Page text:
As with When a Stranger Calls, this one concerns a babysitter (Jill Schoelen) menaced by a scary guy (only this one comes to the door, making a liar of the title) (Gene Lythgow) who won’t leave her alone, even returning five years later to hassle her in college. Julia is assisted by Jill (Carol Kane), the girl from the original, who—conveniently enough—is a counselor at her college. The two of them, with the help of John (Charles Durning), the detective from the first movie, try to catch the stalker. But he has lots of nifty tricks that they haven’t seen before.
This movie more than meets my sequel criteria—it exceeds them. The writer and director of the original, Fred Walton, returns to again write and direct, and not just one but two actors from the first film reprise their roles. It directly follows the storyline from the original, and keeps the same logic. In many ways I like it better than the previous film, which after the terrifying first fifteen minutes or so, gets rather dry and boring. The stalker may kill people, but his social life, which makes up the bulk of the plot, is dull. This one keeps the action going, but not in a cheap way, like with jump scares. I’d say this villain, William, is creepier, too, with his ability to throw his voice and paint himself into a wall.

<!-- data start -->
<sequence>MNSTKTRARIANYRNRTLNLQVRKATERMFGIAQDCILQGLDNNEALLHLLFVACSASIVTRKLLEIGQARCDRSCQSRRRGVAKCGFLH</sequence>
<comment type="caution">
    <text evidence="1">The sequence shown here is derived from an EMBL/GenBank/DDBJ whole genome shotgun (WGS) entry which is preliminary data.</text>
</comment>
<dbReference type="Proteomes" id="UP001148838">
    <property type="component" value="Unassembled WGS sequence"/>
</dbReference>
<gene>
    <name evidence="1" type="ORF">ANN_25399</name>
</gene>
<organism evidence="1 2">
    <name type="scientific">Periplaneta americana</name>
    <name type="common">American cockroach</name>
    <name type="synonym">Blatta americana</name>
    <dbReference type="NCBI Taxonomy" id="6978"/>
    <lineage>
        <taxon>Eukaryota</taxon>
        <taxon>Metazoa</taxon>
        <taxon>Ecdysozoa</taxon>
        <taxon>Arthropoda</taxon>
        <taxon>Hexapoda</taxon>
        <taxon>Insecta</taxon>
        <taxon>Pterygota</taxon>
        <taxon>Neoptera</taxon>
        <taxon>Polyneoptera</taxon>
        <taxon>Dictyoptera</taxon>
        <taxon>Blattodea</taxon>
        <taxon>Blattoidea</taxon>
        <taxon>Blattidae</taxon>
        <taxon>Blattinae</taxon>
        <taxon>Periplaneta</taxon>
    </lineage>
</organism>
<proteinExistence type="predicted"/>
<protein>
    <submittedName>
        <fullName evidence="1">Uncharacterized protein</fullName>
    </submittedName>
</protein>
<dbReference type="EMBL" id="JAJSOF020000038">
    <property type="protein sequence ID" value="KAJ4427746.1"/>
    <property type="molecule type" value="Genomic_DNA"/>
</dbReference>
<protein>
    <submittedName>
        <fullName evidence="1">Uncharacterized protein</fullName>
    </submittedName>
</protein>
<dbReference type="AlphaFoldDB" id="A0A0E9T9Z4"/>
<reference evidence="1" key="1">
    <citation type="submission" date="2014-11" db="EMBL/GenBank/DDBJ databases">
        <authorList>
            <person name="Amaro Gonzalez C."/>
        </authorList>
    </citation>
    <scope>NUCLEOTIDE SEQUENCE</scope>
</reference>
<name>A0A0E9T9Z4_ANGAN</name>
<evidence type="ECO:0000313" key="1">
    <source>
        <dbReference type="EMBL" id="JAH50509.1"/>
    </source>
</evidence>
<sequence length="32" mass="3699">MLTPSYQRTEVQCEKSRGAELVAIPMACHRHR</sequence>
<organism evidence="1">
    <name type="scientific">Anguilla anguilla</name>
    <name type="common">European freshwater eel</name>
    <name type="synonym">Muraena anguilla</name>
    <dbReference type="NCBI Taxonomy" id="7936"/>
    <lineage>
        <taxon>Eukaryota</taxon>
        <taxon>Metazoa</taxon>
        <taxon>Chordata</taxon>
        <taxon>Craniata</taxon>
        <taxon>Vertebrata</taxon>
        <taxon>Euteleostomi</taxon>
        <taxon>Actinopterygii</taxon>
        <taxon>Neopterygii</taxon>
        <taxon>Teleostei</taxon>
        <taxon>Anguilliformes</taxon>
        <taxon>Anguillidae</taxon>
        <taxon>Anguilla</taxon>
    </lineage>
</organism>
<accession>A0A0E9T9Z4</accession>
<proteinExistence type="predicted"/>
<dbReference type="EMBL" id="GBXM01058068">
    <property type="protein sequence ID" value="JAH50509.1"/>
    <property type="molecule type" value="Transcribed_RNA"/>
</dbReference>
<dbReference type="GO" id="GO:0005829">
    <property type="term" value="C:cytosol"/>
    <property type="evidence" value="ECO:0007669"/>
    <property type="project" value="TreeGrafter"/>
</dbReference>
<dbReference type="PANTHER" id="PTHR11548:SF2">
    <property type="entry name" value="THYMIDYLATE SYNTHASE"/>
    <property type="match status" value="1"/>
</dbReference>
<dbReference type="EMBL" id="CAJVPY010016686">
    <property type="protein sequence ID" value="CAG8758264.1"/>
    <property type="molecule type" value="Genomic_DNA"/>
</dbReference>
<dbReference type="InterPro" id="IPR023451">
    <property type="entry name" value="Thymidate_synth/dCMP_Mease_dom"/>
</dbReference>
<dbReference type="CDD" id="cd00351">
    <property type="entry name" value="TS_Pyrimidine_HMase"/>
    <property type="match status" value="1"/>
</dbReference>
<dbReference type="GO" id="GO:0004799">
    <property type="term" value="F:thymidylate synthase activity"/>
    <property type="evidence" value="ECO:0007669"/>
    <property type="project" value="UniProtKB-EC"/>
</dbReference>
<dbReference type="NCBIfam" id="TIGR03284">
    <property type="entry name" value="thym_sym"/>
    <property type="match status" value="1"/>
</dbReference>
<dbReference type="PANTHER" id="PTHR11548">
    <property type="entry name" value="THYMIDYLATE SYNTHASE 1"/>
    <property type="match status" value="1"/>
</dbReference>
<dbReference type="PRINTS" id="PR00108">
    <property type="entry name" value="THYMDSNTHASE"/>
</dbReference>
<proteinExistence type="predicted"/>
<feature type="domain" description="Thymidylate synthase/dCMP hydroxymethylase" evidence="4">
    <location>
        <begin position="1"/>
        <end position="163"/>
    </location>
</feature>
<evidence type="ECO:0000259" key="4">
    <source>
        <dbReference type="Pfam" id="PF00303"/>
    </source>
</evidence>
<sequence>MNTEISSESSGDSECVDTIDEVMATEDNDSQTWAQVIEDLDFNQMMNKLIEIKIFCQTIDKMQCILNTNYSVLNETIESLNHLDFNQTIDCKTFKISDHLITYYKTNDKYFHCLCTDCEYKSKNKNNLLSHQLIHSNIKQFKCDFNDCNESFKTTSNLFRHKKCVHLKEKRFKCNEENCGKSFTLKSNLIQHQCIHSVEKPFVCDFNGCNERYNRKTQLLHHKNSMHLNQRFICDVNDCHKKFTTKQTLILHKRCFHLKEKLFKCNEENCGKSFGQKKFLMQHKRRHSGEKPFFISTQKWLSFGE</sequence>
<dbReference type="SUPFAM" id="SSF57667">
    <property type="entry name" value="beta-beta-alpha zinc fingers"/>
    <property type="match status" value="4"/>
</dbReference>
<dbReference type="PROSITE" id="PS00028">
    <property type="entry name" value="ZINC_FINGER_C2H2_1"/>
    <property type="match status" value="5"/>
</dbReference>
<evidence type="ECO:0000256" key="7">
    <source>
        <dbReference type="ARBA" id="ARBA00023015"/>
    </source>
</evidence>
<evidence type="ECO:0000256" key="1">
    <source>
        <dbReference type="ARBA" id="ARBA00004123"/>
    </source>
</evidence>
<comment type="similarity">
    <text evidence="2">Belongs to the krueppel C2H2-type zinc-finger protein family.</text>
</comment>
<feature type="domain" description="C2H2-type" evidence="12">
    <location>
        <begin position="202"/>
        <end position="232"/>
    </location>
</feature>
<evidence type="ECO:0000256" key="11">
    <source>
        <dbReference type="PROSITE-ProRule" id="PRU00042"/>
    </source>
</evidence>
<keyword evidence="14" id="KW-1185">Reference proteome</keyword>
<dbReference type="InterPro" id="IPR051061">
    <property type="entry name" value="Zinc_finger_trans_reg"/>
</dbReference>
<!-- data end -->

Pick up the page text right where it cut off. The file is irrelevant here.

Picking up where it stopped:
I also enjoy Jill’s transformation into a woman who refuses to be a victim. She and Julia are curious characters for a horror movie; they don’t get naked or even wear skimpy clothes; they don’t cower, and they don’t have men. Julia could actually be construed as gay, if you want to go with ’90s stereotypes—she has a mullet and dresses like a lumberjack. Even her sleepwear is an oversized sweatshirt. When she mentions the possibility of being a relationship, she doesn’t use a masculine pronoun; she says, “A person who maybe has someone.” She spends a lot of time at Jill’s place, and Jill’s husband from the first movie is out of the picture. Of course they’re both traumatized women who have trust issues—I’m just sayin.
I do have a couple of issues with the movie, mostly the notion that William can be outside and sound like he’s inside, and vice versa. I like how enigmatic and interesting his character is (for example performing in a nightclub with a dummy that has no face), but I don’t see how these glimpses into his life relate to his other hobby of killing children and stalking people. But overall, it’s good watchin.’
I first saw this at my friend Hope’s 12th birthday slumber party. She had already seen it, and made much of the scene when Julia is making tea, but turns the burner off. A few minutes later, Julia runs to the kitchen to turn off the shrieking teapot, the inference being that she’s not alone in the house—the man at the front door is actually inside with her. It’s a scary scene, and it has stuck with me for the couple decades, and not just because of the nostalgia factor. Check it out if you feel like watching a creepy home invasion movie—it’s great for slumber parties.